Tourism 2025 & Beyond sets out economic, visitor, community and environment goals, and includes a list of actions for the tourism industry and government to work on over the next three years to keep us on track to achieve those goals.
"Tourism 2025 & Beyond reflects today's intent and tomorrow's aspiration."
Pania Tyson-Nathan, Chief Executive, NZ Māori Tourism
Visitor - Deliver outstanding visitor experiences
Community - New Zealanders are welcoming hosts
Environment - Aotearoa is enhanced by tourism
Economic - Grow tourism’s contribution to New Zealand’s economy
In September 2019, we revealed five joint priority areas for immediate action that have been agreed with government agencies to ensure a sustainable tourism future for New Zealand. The key areas identified are:
- Sustainable growth
- Improved data and insight
- Building the tourism workforce
- Destination management and planning, and
- Carbon and climate change.
A long list of actions have been identified for the tourism industry and government to work on over the next three years (2019-2022) to keep us on track to reach our Tourism 2025 & Beyond goals.
Some of these actions could be described as ‘business as usual’, but all must be given attention for the tourism system to work well.
The following are our top 10 priority actions
The Tourism Sustainability Commitment is the sustainability platform for the industry. It aims to be universal so all operators are contributing to overall tourism industry sustainability, and playing their part in preserving and enhancing Aotearoa New Zealand for future generations.
Central to creating value in tourism is the nature and quality of the experience that visitors are prepared to pay for.
Destinations are a collection of interests (including local government, iwi, communities and business), meaning that coordination and destination planning is needed to deliver the best outcomes both for host communities and visitors. All of New Zealand needs to be covered by Regional Destination Management Plans.
It is imperative that government (via Tourism New Zealand), airlines, airports, regions and industry continue to invest in generating and growing visitor demand. New Zealand operates in a highly competitive global market and attracting high-value visitors requires investment in building a compelling destination New Zealand brand.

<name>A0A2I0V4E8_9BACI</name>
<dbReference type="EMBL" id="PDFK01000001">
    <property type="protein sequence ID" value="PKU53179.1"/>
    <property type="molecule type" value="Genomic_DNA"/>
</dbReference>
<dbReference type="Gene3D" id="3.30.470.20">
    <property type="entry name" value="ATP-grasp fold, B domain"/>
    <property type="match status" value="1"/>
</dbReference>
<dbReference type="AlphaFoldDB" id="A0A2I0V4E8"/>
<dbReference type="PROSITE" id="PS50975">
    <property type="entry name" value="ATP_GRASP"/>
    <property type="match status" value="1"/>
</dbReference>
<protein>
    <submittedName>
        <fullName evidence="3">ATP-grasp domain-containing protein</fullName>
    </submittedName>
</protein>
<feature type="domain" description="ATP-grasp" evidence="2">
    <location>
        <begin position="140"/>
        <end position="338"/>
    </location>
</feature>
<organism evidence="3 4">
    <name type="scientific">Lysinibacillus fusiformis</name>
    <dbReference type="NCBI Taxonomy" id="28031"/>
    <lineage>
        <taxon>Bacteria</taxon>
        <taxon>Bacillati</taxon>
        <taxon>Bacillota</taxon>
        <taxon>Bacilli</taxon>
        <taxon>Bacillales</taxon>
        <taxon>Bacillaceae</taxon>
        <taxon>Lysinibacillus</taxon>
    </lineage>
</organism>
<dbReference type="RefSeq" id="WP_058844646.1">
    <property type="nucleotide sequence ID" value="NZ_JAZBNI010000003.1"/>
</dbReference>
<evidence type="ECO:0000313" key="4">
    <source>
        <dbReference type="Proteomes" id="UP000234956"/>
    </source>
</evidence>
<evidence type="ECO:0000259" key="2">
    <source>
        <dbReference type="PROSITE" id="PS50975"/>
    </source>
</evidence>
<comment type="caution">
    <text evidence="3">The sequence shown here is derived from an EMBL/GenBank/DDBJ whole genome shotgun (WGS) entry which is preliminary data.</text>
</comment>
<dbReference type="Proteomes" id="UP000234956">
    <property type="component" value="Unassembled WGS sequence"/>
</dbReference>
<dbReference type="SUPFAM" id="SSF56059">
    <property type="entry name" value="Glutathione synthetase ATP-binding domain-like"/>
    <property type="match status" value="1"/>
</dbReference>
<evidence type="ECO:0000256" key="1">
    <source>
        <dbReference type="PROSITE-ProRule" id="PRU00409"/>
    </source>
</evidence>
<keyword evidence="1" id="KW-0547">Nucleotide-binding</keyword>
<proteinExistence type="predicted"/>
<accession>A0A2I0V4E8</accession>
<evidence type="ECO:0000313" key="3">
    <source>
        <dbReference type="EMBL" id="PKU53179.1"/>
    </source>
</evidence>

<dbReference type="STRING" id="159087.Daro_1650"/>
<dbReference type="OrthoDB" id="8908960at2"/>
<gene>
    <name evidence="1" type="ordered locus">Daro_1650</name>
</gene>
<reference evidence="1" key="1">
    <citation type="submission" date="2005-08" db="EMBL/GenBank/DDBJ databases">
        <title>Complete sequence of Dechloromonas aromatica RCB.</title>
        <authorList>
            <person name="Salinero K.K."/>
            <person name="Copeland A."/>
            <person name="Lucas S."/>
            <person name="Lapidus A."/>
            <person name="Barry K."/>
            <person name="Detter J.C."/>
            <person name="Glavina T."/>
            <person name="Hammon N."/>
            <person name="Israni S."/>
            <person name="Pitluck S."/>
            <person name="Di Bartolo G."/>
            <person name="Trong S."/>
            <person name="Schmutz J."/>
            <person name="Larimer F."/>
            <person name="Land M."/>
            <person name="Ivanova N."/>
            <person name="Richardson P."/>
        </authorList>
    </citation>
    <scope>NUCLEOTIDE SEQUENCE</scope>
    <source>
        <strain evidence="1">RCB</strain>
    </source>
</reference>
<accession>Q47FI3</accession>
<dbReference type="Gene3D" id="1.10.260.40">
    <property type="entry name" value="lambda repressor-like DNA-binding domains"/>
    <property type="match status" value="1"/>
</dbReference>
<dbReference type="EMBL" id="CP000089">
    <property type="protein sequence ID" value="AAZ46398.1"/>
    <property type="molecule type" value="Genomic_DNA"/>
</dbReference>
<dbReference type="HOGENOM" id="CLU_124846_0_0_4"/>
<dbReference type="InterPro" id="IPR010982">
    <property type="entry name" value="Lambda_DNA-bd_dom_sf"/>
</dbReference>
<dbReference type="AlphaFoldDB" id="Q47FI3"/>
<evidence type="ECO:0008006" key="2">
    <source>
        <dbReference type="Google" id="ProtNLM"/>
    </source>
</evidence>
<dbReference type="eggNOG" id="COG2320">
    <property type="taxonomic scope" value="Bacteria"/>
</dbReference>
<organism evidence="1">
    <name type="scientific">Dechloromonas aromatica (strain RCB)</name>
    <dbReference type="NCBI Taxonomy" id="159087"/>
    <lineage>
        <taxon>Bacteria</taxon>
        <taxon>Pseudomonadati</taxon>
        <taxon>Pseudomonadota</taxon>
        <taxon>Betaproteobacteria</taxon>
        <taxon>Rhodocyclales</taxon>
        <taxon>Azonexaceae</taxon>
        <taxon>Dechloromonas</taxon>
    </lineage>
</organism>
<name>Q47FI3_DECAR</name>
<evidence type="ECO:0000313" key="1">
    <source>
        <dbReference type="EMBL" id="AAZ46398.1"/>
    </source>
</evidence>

This brand and subsequent investment in targeted marketing across a portfolio of markets is needed to grow and shape demand in ways that benefits New Zealand and encourages regional and seasonal dispersal.
Māori culture is a unique feature of New Zealand and it is important that all parts of the tourism industry appropriately incorporate elements of Tikanga Māori within their operations.
Having visitors who meet our behavioural and cultural expectations is central to maintaining the support of New Zealand communities for tourism. Tiaki – Care for New Zealand was established by public and private sector agencies. The tourism industry has a role to play in letting visitors know what is expected of them and industry systems are needed to manage issues as they arise.
The sentiments expressed through the Mood of the Nation survey provide a clear message - tourism businesses must undertake genuine two-way engagement with their communities to grow mutual understanding of how they contribute to their place, creating a collective vision for tourism development that maintains the maanakitanga New Zealand is renowned for.
Reducing carbon use will be a key industry priority. Carbon emissions and resultant climate change represent a risk for tourism that requires a systematic industry response.
Tourism activities utilise a wide set of infrastructure, including roads, airports, waters systems, amenities and parking. Ensuring the quality and quantity of this infrastructure is central to achieving high value sustainable growth.
Domestic tourism activity amounts to almost 60% of total tourism expenditure. So it needs to be understood and managed well to ensure the best outcomes, including the encouragement of domestic tourism as part of dispersal and regional development strategies.
The industry requires a comprehensive set of trusted data with sufficient rigour and detail to support good decision-making. The industry also needs the capability to research a wide range of industry-good matters to support industry sustainability, value creation and innovation processes.
Download the long list of actions